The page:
In the $6 billion-grossing “Fast & Furious” franchise, now 10 films strong, all roads lead back to one potent concept-slash-marketing hook: family. But 15 years ago, as franchise lore goes, the fateful highway that carried Justin Lin and Sung Kang to their destiny after making the third film led to ... an Arby’s off the I-5.
It was there, during a 2006 roast beef sandwich stopover en route to San Francisco, that director Lin, who’d been plotting his return to indie film, saw the “Fast” future.
Having first cast Kang in his 2001 Sundance drama “Better Luck Tomorrow,” Lin had just directed him again as the cool-as-a-cucumber gearhead mentor Han in “The Fast and the Furious: Tokyo Drift.” Han met a fiery demise in a high-speed crash at the end of that movie — yet to Lin’s amazement, young fans recognized the actor and swarmed him in excitement.
Too bad he was dead in the films. But, well — did he have to be?
Fast forward six films and countless broken rules and Lin is back behind the wheel for “F9,” a sequel that, after a yearlong delay due to the pandemic, sees the Universal action franchise again reaching back to its roots with one of its key architects.
The story picks up after the events of 2017’s “The Fate of the Furious” in which the sprawling family of street-racers-turned-international-superspies, led by Vin Diesel’s Dominic Toretto, tangled with a baby-napping cyberterrorist named Cipher (Charlize Theron), fought a giant submarine on an icy tundra in their armada of shiny sports cars and topped $1.2 billion at the box office. Now Lin takes “F9" where no Toretto has gone before: into actual, literal space to save the world from a powerful weapon-hacking device, and into the past, to explain the sudden appearance of a long-lost brother (John Cena) named Jakob that no one knew Dom and Mia had.
Rules? Where the “Fast & Furious” movies have gone and are going — to at least two more saga-ending sequels to be directed by Lin — defies physics, rewrites and death, and has increasingly little use for traditional boundaries.
At its best, Hollywood’s most malleable blockbuster property has proved the value of outsized imagination, the ability to swerve and an understanding of what makes #family more than just a buzzword. At its blandest, it’s also shown that NOS, or nitrous-oxide-systems-fueled, operatics and sleeveless melodrama can carry the audience only so far.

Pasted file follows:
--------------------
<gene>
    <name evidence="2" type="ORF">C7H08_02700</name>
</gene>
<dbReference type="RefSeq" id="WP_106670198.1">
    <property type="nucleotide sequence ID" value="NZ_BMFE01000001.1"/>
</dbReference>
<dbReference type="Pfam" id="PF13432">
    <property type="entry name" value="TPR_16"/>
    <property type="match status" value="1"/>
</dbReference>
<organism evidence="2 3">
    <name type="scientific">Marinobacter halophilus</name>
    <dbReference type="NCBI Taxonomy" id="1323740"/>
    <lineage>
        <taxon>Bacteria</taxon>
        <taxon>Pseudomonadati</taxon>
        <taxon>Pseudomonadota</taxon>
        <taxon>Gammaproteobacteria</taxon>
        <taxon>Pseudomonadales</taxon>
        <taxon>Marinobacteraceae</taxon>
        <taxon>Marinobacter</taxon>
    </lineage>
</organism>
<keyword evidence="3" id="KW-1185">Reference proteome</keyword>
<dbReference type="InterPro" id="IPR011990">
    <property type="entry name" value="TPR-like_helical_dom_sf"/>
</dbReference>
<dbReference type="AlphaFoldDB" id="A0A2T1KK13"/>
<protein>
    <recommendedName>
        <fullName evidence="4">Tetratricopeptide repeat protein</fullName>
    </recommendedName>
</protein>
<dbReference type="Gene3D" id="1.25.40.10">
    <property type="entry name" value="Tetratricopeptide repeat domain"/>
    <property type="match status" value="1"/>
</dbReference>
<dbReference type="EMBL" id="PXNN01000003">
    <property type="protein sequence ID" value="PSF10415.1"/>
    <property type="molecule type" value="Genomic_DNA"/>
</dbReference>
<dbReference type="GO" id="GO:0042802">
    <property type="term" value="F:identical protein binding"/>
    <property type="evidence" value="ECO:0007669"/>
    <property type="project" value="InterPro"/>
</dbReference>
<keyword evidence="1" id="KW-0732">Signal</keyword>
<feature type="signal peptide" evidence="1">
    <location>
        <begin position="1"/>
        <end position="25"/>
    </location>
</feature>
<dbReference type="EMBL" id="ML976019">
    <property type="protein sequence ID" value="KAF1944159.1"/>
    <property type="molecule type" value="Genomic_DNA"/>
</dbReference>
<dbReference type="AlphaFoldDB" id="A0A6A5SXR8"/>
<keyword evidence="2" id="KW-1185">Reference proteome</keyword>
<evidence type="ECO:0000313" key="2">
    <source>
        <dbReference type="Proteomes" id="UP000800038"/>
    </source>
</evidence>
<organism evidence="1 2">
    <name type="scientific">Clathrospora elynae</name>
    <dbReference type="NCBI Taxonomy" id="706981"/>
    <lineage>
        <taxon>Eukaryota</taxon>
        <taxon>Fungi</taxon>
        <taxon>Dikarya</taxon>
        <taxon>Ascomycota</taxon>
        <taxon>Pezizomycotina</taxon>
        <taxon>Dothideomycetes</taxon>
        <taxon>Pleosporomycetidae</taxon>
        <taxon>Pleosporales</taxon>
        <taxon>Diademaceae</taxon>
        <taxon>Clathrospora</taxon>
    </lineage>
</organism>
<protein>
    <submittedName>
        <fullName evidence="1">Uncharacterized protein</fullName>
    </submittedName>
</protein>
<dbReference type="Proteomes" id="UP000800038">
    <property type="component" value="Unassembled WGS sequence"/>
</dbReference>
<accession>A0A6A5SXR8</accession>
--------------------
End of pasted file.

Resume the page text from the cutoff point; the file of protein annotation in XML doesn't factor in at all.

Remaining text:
“Good filmmaking is having the ability to pivot because that’s the true nature of making movies,” says Diesel. The face of the franchise, who set its brawny template in 2001’s “The Fast and the Furious” opposite Paul Walker, has been a producer since the fourth film (and, not coincidentally, is a longtime “Dungeons & Dragons” devotee).
Twenty years after introducing Dom Toretto to audiences, Diesel has taken the character through many stoic iterations of what familia and modern machismo mean. Exploding through genres and onto the global stage, what began as a humble $38 million B-picture about an undercover cop getting deep into street racing now sees film budgets topping $200 million apiece, with less and less runway left to keep raising the stakes.
“As filmmakers, we often have the urge to want to be clever in how we use MacGuffins and how we use our plots, and how we pull from gray areas in the past about mythology,” Diesel admits. “And for me, it’s always served me well when I acknowledge those factors and then allow my heart to guide.” Having deployed soap-opera tricks from amnesia to double-crosses to secret babies and defeating all manner of colorful enemies along the way, where might the “Fast” family go next?
Back to the spirit of 10-second cars and tuna sandwiches, and headlong into the biblical terrain of tortured brotherhood — all while keeping an eye on the horizon. But after years of development, production and release delays, and with the world still recovering from the COVID-19 pandemic, the groundwork laid out by “F9" and its box-office performance in a new era of exhibition marks an unprecedented test of the franchise’s powers of adaptability.
“F9,” scripted by Lin and “Kin” screenwriter Daniel Casey (from a story by Lin, Casey and Alfredo Botello), finds Dom initially leaning into fatherhood. He’s hiding out on a farm with his ride or die, Letty (Michelle Rodriguez), and settling for a quiet life in order to keep his young son Brian safe.
That is until he’s pulled back into the spy grind, joining Letty, Mia (Jordana Brewster) and pals Roman (Tyrese Gibson), Tej (Chris “Ludacris” Bridges) and Ramsey (Nathalie Emmanuel) to face off against his recently reemerged heel of a little brother, who possesses the Toretto family knack for precision driving, hand-to-hand combat and brooding stares — not to mention a killer case of sibling jealousy.
There was a time, Lin swears, that he thought he was out of the “Fast” game too. In 2013, having spent over half his career making the franchise, he departed after helping build the third, fourth, fifth and sixth installments into one of the highest-grossing original film franchises in Hollywood (one not based on pre-existing IP). Among other projects, he directed 2016’s “Star Trek Beyond” and executive-produced Cinemax’s martial arts series “Warrior,” based on the writings of Bruce Lee.
What he hadn’t done in his break from the “Fast” movies was watch the last two sequels, both written by franchise veteran Chris Morgan: “Furious 7,” directed by James Wan, whose installment was heavily affected by the tragic death of cast member Walker, and “Fate,” directed by F. Gary Gray.